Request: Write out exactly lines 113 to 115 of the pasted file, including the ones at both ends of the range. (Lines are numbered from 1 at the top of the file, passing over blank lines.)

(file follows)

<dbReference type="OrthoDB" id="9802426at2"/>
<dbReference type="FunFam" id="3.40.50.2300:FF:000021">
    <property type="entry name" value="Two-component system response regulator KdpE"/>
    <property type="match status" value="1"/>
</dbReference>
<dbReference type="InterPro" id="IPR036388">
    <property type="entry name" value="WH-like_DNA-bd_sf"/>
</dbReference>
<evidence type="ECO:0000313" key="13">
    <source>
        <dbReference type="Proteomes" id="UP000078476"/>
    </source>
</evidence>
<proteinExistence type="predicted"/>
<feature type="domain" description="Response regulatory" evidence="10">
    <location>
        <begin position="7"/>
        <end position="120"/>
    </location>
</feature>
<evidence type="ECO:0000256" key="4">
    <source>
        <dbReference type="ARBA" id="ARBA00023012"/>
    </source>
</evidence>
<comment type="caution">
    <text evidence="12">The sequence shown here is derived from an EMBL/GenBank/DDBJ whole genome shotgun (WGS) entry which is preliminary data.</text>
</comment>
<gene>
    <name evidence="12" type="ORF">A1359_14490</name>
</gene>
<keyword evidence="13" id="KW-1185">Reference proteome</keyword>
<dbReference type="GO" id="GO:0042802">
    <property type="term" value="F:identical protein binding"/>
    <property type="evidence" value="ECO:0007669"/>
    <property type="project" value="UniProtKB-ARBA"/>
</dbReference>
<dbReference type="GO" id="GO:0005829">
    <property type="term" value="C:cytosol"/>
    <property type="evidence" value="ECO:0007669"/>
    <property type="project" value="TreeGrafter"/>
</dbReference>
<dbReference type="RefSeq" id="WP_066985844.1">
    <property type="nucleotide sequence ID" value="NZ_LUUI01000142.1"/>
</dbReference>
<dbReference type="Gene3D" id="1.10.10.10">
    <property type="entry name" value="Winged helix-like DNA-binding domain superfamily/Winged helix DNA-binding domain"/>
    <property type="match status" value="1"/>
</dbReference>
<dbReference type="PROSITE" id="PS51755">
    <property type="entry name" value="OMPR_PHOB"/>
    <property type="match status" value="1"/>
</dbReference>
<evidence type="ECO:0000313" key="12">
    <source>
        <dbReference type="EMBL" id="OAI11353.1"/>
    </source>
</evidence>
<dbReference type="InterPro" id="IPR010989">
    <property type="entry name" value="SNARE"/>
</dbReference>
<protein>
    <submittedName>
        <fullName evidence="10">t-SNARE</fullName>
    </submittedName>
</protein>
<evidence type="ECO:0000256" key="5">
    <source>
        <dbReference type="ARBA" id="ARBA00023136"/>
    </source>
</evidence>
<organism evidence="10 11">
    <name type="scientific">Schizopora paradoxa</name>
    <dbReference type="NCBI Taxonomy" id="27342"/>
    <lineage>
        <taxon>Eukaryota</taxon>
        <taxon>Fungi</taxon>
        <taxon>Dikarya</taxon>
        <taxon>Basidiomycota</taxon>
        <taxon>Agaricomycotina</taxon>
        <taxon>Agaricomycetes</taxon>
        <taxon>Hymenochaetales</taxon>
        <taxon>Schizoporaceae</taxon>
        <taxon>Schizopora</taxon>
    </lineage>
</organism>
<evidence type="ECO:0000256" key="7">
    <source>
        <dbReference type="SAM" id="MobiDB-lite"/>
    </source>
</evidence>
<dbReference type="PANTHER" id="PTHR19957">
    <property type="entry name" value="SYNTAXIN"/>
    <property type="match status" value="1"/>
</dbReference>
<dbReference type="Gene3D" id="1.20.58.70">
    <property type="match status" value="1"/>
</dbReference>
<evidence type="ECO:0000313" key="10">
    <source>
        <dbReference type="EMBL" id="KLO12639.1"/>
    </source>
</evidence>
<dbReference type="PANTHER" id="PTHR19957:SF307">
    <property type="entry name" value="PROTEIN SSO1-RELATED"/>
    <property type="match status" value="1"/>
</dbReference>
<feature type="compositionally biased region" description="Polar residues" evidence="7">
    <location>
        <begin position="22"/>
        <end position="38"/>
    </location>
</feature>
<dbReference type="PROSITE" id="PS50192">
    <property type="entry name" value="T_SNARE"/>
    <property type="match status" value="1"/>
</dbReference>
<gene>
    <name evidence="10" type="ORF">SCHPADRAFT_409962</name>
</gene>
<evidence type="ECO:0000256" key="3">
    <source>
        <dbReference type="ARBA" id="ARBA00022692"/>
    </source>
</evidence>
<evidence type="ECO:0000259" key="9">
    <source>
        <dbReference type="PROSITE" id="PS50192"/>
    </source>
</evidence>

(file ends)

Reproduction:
</feature>
<dbReference type="PROSITE" id="PS50192">
    <property type="entry name" value="T_SNARE"/>